Dragon Island Blue ($0.99) is weird. It’s not perfect, something that Brad and Eli made amply clear in our TA Plays video of the game, but it’s not a complete cop-out either. In fact, if you’re the sort who has spent any amount of time obsessed with Pokemon or Digimon or any of the many other monster-training games out there, chances are you’ll find it hard to dislike Dragon Island Blue.
Of course, as is often the case, there’s always a caveat. Do you like anime? If not, you’re probably going to wince at the art style because it’s a decidedly Japanese-looking title that we’ve got here. However, if this sort of aesthetic does appeal to you, the game actually doesn’t look half-shabby. The dungeon sequences are the only places where the visuals genuinely falter, a crying shame given the fact you’ll be spending a fair amount of time rummaging through subterranean labyrinths and haunted manors.
Nonetheless, the core product works and it works well. As a fledgling monster trainer, it’s your duty to be the very best, figure out exactly what’s going on with your absent father and find out why dragons have suddenly returned to your world. Given that this is a Pokemon-esque game, you can sort of guess which of these goals will take priority. Yup. The monster-catching.
Your father and the rest of the world can totally take care of themselves. There are over two hundred monsters to beat down, catch, beat down, evolve and sacrifice in the name of acquiring precious soul gems (There are even spirit totem things to bend to your nefarious will.) Each of these critters also come in four different flavors: earth, wind, fire and water. As you might have gathered, you’re probably going to want to make use of these elemental variances in your fights to ensure maximum efficiency.
Speaking of the fights, the battle system is turn-based in nature. At any given time, you’ll get up to six creatures going up against one another. Should there be more in reserve, the additional creature will automatically swap in if any belonging to the original line-up fall to their opponents. Curiously, you won’t have any in-battle control of who joins the fray. The order your monsters will appear in can only be modified in towns. Why? I don’t know, but it’s a frustrating wrinkle to the gameplay.
Controls-wise, they’re what you may have expected of a game like this. To choose an attack, you simply need to click on the appropriate icon or perform the corresponding swipe gesture. Your monster will take it from there. Take note, however, it’s also very much necessary to pay attention to the turn order; failure to do may result in an abrupt return to the nearest town.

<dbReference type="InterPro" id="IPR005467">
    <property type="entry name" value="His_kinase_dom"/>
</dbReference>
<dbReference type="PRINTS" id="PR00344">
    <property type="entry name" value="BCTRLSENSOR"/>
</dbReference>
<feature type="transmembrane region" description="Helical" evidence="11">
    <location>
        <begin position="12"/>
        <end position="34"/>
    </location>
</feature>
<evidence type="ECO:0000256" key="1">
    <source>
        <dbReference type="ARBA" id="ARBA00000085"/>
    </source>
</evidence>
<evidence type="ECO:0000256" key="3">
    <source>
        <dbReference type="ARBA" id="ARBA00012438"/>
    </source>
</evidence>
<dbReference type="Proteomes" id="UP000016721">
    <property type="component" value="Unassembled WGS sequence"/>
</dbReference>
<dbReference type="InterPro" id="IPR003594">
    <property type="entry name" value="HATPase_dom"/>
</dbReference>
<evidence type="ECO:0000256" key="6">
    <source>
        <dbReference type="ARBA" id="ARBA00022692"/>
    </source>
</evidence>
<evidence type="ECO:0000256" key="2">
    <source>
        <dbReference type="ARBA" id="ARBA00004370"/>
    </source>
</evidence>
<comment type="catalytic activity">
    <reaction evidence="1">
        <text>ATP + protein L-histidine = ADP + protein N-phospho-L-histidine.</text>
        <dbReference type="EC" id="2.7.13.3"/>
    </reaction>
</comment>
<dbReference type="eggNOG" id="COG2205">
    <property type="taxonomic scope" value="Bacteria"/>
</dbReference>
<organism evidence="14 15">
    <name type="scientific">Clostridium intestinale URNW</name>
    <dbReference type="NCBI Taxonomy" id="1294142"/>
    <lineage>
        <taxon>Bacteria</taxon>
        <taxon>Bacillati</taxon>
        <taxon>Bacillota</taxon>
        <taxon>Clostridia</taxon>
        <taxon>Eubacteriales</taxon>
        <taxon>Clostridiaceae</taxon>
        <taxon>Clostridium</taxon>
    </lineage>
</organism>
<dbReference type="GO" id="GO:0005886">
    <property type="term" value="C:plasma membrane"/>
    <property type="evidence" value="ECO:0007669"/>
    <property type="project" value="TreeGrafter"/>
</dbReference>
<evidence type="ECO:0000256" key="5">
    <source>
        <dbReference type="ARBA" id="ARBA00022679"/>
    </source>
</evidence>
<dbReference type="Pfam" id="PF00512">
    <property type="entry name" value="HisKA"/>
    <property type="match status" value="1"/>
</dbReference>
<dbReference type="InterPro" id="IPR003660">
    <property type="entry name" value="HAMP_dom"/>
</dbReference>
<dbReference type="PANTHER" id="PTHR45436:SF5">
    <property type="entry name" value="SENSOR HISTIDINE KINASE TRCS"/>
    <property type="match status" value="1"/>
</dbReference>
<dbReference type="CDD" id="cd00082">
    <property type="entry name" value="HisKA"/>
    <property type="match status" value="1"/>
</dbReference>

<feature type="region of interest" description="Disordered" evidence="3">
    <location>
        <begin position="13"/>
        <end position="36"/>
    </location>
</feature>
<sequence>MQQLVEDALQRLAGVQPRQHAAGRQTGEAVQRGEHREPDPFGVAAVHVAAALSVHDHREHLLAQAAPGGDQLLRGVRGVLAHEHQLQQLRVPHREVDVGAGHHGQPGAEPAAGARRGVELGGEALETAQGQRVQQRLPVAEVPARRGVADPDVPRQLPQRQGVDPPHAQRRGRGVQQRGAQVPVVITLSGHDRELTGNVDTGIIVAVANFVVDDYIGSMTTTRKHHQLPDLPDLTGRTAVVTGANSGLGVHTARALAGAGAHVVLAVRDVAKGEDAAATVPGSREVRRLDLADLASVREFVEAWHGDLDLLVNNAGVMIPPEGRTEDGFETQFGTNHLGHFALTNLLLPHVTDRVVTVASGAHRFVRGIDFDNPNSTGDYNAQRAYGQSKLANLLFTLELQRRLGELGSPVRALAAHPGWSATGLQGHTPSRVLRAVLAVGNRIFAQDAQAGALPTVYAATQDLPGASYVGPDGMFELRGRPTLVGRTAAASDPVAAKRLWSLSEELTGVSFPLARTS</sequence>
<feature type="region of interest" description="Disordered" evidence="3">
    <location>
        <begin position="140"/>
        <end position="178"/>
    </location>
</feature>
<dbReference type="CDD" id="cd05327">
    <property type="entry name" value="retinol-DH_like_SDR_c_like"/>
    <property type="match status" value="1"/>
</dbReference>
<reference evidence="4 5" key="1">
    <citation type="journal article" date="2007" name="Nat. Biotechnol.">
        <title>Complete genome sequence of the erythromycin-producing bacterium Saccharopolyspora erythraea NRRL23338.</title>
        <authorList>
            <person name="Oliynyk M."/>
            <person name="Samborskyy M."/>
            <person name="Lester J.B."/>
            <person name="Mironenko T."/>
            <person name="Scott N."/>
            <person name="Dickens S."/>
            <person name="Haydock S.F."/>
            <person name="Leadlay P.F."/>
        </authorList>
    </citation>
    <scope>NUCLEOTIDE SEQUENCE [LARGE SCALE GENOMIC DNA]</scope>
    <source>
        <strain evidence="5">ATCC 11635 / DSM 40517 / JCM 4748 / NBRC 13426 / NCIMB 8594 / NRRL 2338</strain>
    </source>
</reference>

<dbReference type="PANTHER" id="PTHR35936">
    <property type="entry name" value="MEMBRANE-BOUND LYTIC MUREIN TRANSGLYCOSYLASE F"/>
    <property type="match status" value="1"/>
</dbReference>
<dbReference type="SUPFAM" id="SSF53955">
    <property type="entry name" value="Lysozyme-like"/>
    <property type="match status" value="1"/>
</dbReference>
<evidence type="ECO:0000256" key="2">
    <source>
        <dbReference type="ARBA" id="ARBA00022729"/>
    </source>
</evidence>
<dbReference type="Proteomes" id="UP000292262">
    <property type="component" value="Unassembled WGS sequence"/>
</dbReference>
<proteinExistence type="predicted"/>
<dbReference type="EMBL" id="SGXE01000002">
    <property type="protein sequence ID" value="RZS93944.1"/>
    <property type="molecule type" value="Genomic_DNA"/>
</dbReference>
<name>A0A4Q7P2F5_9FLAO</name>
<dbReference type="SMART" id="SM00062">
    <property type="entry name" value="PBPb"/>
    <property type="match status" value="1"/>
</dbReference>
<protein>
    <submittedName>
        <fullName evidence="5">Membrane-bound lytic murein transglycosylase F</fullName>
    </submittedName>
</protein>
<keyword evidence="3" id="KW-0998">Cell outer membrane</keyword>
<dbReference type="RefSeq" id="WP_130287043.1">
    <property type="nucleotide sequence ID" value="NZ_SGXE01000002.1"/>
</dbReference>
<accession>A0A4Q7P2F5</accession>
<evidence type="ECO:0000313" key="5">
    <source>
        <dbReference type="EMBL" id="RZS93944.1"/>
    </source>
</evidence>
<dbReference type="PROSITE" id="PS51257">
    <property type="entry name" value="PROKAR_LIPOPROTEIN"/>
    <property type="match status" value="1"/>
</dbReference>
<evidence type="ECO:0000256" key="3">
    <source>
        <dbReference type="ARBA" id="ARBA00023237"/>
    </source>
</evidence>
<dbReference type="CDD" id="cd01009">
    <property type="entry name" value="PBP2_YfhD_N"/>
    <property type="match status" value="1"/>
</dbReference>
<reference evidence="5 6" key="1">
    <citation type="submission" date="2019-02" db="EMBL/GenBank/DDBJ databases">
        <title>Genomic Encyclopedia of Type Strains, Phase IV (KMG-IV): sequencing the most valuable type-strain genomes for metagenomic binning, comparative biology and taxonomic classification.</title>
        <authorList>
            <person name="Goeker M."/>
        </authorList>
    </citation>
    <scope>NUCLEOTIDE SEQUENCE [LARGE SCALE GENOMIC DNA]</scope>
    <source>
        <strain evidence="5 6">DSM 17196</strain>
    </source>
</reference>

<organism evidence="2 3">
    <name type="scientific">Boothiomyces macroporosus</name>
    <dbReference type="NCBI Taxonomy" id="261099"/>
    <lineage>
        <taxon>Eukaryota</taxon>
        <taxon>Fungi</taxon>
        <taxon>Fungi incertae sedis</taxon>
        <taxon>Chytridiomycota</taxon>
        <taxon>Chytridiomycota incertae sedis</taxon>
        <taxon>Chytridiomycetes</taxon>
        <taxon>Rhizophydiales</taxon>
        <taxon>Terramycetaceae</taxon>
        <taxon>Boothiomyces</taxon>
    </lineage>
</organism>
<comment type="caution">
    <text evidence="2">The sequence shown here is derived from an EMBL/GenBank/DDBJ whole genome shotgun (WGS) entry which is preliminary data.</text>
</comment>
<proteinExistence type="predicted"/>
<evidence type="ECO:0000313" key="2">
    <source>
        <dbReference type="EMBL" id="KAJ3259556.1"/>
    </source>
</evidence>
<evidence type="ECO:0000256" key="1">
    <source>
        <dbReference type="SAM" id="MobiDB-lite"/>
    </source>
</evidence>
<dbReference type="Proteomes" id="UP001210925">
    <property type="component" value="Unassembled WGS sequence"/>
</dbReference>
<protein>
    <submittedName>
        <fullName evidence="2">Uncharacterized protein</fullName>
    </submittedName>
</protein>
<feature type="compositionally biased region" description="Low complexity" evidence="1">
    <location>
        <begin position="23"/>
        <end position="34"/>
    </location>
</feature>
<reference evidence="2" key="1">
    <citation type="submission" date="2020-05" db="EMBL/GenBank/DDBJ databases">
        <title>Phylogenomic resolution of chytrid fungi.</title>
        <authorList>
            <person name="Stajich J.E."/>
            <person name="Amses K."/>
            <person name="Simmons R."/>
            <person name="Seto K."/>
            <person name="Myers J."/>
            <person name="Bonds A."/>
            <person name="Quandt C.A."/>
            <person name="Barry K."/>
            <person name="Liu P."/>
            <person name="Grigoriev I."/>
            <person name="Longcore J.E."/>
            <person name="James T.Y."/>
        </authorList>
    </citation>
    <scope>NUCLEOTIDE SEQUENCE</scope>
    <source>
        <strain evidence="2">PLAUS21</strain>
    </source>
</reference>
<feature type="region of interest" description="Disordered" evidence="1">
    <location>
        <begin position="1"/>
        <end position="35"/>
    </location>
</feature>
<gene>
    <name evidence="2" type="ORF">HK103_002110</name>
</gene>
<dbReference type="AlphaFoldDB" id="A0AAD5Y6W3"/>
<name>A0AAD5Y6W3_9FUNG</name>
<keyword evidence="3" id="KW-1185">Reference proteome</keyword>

It’s an interesting move by the developers. While most games take it upon themselves to punish you severely for your failure, Dragon Island Blue is considerably more relaxed. Did you fail to beat up a boss monster? That’s fine. You can come back and try again. No worries. While the lack of a heavy penalty might put off more hardcore fans, it’s still a nice feature for those who habitually forget to save.
If the idea of managing a monster menagerie isn’t enough for you, there are a fair number of quests to engage in. These will primarily originate from the Guilds located in every city and can range from things like ‘Defeat X creature at Y place’ to ‘Catch X monster’ and even ‘Make X critter’. Dungeons often come with objectives of your own. As far as I can tell, whenever you enter a dungeon, you’ll be told to find and capture up to three of its denizens to secure a reward. It’s hardly an essential part of the game but the supplementary goals are nice.
You’ll also be able to improve your breeder license (this will entail you surviving a round in the arena), level up your character himself, add points to the somewhat elementary stat system and more.
To abuse a very familiar adage, ‘personal mileage will vary here’. I liked Dragon Island Blue enough to forgive its imperfections, but you may not. Nonetheless, while it doesn’t exactly innovate on the genre, it’s still something I find myself coming back to, forever intent on nudging my menagerie over the next performance plateau.